Bridging the Gaps

Copyright © Fred Flaxman, 1997

When my wife and I win the Publisher's Clearinghouse sweepstakes, the first thing we're going to do is to start our own compact discs company. We'll be the only employees, and the Compact Discoveries label will specialize in bridging the gaps in the repertoire. We'll record the most exciting music by new composers, unjustly neglected gems from the past, and notable new interpretations of the classics.

While awaiting our multi-million-dollar check, however, we'll collect CDs from a husband-and-wife operation which has been bridging musical gaps for the past 13 years. They're called, appropriately enough, Bridge Records, and they're doing a great job without winning, so far as I know, a single sweepstakes or lottery.

But they've won several other awards, including Best of the Year citations from The New York Times, Fanfare, Gramophone, American Record Guide and Opus. They have received a Deems Taylor Prize and been nominated for several Grammy awards.

In my opinion, Bridge really hit the jackpot with their recording of Sergei Taneyev's Duet for Soprano and Tenor after Tchaikovsky's Fantasy-Overture Romeo & Juliet (BCD 9034).

Just after Tchaikovsky died, Taneyev -- who was his pupil, friend, and musical executor -- discovered a draft of vocal parts to a love-duet for a Romeo & Juliet opera Tchaikovsky had barely begun. Taneyev combined this material with themes from Tchaikovsky's famous Romeo & Juliet Fantasy-Overture. The resulting composition sounds like an excerpt from the Romeo & Juliet opera Tchaikovsky might have written, but didn't. And it shows how operatic and lyrical the Romeo & Juliet Overture themes really are.

The Duet for Soprano and Tenor is only twelve minutes long. The rest of this fine, all-digital recording is devoted to Taneyev's Symphony No. 4 in C Minor, Op. 12, a Tchaikovsky-like, serious, melodious work which I'm also happy to add to my collection. Both works are performed by the Moscow Radio and Television Orchestra conducted by Peter Tiboris, the founder and music director of New York's Manhattan Philharmonic. Stella Zambalis is the soprano in the Duet. John Daniecki is the tenor. I thoroughly enjoy both of their voices and their interpretations.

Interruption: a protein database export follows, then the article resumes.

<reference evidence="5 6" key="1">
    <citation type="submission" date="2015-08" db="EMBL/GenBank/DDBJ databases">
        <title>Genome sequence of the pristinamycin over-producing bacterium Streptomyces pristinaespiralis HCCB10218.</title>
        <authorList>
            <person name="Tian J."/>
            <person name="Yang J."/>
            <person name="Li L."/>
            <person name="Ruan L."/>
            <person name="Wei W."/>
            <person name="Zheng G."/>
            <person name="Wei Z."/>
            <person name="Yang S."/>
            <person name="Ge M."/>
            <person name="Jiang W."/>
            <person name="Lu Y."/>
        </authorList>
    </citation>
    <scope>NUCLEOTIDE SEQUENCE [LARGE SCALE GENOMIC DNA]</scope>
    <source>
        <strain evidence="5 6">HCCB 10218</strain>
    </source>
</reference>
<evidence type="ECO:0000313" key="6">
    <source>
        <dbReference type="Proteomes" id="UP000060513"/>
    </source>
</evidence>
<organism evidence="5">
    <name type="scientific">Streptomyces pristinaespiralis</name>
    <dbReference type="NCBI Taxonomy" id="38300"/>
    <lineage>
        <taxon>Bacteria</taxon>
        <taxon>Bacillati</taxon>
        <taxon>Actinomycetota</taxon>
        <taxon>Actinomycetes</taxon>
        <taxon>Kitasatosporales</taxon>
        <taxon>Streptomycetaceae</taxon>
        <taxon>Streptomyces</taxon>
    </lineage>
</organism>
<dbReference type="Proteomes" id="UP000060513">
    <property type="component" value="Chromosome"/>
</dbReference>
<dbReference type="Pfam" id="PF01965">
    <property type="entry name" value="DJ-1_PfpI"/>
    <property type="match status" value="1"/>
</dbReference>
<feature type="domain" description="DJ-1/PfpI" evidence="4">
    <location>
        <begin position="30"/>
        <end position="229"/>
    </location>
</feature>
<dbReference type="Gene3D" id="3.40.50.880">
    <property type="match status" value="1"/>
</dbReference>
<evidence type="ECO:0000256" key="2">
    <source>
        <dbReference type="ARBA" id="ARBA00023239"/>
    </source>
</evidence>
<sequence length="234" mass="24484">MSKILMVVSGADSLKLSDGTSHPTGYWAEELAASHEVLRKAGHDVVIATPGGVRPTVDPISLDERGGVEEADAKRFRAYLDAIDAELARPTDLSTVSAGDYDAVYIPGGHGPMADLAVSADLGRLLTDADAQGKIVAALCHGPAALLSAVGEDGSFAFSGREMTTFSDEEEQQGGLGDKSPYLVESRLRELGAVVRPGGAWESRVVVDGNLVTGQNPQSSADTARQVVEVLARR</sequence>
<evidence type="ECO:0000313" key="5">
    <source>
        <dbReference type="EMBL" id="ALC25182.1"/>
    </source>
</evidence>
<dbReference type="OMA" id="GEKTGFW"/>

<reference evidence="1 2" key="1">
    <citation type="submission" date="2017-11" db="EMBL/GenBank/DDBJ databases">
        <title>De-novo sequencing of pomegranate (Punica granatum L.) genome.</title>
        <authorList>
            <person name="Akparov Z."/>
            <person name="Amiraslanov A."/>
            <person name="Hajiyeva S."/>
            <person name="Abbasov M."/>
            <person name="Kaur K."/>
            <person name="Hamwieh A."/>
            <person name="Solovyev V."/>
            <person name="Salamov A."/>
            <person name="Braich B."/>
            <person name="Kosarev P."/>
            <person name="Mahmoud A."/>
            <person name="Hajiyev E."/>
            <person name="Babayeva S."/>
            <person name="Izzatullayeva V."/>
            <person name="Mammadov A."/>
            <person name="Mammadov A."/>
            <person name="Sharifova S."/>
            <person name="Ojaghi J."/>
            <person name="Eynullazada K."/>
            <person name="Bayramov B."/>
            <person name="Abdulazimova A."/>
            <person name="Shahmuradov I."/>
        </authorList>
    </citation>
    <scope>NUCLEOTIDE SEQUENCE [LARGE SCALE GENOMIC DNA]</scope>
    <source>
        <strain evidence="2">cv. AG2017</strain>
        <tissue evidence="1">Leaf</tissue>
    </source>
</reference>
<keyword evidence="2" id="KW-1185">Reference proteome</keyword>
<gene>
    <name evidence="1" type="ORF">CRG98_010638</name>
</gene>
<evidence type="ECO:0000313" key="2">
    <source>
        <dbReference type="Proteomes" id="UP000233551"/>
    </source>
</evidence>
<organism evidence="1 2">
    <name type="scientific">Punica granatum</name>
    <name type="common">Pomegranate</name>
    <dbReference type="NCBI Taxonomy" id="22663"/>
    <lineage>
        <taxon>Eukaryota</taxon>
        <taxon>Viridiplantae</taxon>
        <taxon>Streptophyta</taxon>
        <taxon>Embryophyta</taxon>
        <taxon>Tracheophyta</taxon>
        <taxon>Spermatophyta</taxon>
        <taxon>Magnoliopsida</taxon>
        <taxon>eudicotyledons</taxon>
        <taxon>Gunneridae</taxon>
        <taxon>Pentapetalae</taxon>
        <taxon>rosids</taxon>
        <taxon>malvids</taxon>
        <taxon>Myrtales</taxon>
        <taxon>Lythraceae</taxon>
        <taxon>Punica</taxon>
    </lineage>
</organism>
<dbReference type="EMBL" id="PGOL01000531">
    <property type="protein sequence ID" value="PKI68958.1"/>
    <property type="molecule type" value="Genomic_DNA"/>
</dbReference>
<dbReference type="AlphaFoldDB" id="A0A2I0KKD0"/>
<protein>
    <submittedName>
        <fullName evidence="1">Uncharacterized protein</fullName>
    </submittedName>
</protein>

The detailed and interesting brochure notes which accompany this CD point out that Taneyev (1856-1915) is "one of those 'lost' composers who -- thanks in major part to recordings -- is in the process of rediscovery. Russians so admire Sergei Taneyev that they cannot understand why he is not as well-known in the West as their other great masters."

Although this Bridge CD helps to correct this problem, my own discovery of Taneyev was through a Chandos recording of his Piano Trio in D Major, Op. 22. This truly first-class romantic chamber music work is beautifully rendered by the Borodin Trio on an all-digital recording with excellent sound (CHAN 8592).

Bridge certainly didn't introduce me to Gabriel Faure. But they did me and, perhaps, you a great service by compiling his Complete Music for Cello and Piano all on one CD (BCD 9038). This volume includes two of the most hauntingly beautiful and unforgettable cello tunes of all time: Sicilienne, Op. 78 and Elegie, Op. 24. And it also encompasses five other short Faure gems and two sonatas for cello and piano.

If I were to have any complaint about this CD at all, I d say it borders on being too much of a good thing, the way those compilations of Favorite Love Duets or So-and-sos Greatest Hits become like drinking melted orange juice concentrate after a few minutes. But the stunning performances by Steven Doane, cello, and Barry Snyder, piano, combine with the complicated nature of some of the Faure, works to keep this CD from ever getting too sweet or tiring.

Well, if my wife and I do win the Publisher's Clearinghouse sweepstakes, I doubt whether our Compact Discoveries label will be able to do any better than these two CDs from Bridge Records. In any case, its not too likely that we'll win any time soon. The rules say you must submit your name and address on a 3" by 5" index card if you're not ordering. We ran out of 3 by 5 cards years ago.

I figure the odds of our winning without sending in the entry form must be about the same as if we did submit one.

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